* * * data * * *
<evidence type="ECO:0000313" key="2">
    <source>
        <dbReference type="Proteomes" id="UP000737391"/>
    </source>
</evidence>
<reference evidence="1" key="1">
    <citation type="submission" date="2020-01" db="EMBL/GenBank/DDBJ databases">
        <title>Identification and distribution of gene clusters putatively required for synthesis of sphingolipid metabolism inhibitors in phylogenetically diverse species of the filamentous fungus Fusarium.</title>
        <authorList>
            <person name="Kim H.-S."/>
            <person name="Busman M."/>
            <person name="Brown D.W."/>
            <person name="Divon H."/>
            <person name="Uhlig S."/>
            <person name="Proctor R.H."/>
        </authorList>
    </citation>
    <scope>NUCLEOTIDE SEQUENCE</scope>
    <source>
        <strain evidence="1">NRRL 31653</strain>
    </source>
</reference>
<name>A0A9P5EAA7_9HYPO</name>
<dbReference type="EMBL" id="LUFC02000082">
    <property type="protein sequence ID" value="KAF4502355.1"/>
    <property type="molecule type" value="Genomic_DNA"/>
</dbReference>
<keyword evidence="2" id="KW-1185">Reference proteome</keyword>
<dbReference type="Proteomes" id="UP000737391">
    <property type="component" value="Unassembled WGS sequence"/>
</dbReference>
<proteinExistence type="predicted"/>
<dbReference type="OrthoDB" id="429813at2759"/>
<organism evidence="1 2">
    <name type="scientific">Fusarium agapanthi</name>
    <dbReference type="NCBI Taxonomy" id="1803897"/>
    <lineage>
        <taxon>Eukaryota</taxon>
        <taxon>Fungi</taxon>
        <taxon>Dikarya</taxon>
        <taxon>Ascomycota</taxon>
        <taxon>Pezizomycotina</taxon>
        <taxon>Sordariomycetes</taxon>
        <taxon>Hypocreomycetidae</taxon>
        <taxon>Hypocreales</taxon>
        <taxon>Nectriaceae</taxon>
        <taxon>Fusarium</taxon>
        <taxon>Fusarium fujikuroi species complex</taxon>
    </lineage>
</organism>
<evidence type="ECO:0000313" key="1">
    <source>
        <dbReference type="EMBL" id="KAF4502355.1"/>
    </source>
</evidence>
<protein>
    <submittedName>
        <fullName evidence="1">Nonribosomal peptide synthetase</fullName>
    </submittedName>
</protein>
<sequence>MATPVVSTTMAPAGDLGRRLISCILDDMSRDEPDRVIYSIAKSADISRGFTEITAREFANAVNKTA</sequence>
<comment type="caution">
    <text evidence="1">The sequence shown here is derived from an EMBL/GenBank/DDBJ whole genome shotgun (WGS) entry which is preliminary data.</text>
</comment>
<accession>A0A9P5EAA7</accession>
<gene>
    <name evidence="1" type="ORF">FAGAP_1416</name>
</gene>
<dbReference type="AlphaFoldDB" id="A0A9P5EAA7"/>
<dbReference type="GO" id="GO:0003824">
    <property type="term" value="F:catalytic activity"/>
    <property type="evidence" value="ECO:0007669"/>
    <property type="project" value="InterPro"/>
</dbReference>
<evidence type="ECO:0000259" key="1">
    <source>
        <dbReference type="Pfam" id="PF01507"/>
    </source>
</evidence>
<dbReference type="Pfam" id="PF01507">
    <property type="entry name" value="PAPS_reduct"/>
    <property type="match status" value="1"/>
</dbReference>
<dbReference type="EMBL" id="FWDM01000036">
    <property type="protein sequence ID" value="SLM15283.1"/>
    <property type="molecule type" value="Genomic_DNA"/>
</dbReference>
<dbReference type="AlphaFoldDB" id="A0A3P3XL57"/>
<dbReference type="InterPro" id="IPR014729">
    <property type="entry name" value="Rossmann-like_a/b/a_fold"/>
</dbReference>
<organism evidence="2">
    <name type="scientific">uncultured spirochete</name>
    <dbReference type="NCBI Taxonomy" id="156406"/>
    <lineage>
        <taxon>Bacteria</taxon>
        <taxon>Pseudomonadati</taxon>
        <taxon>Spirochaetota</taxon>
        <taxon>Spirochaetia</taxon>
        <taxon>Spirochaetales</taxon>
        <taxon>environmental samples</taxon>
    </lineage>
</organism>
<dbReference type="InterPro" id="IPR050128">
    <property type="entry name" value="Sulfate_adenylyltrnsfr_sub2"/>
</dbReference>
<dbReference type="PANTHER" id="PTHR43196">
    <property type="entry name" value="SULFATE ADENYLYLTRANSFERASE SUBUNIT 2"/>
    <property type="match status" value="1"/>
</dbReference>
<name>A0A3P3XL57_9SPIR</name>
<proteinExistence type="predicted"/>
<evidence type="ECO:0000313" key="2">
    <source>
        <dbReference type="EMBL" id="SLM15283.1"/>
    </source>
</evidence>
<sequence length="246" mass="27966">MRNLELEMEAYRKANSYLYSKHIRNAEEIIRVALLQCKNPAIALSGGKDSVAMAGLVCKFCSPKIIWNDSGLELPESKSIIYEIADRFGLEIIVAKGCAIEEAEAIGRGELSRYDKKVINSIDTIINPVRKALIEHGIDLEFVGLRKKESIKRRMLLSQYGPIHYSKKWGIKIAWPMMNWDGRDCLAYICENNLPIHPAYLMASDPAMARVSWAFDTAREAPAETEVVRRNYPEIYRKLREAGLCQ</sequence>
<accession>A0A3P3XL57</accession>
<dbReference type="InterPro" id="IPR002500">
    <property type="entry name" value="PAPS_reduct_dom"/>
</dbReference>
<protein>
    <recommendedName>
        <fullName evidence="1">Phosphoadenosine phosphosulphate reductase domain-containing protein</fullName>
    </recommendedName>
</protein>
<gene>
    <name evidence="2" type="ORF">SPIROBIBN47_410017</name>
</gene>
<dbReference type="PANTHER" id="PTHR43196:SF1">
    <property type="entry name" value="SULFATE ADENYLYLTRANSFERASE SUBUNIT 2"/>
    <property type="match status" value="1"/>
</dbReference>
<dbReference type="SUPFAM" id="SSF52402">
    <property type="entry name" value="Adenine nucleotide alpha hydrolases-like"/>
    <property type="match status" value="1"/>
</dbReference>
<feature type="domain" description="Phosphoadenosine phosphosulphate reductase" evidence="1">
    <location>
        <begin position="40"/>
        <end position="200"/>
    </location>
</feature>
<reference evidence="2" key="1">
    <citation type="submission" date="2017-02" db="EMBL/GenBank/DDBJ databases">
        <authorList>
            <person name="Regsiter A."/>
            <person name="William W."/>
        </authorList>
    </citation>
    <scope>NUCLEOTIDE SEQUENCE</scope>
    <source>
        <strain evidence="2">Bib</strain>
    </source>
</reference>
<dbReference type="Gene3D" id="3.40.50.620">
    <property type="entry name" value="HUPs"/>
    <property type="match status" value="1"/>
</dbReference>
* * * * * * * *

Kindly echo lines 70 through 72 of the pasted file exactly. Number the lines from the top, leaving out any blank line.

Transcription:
<dbReference type="GO" id="GO:0003824">
    <property type="term" value="F:catalytic activity"/>
    <property type="evidence" value="ECO:0007669"/>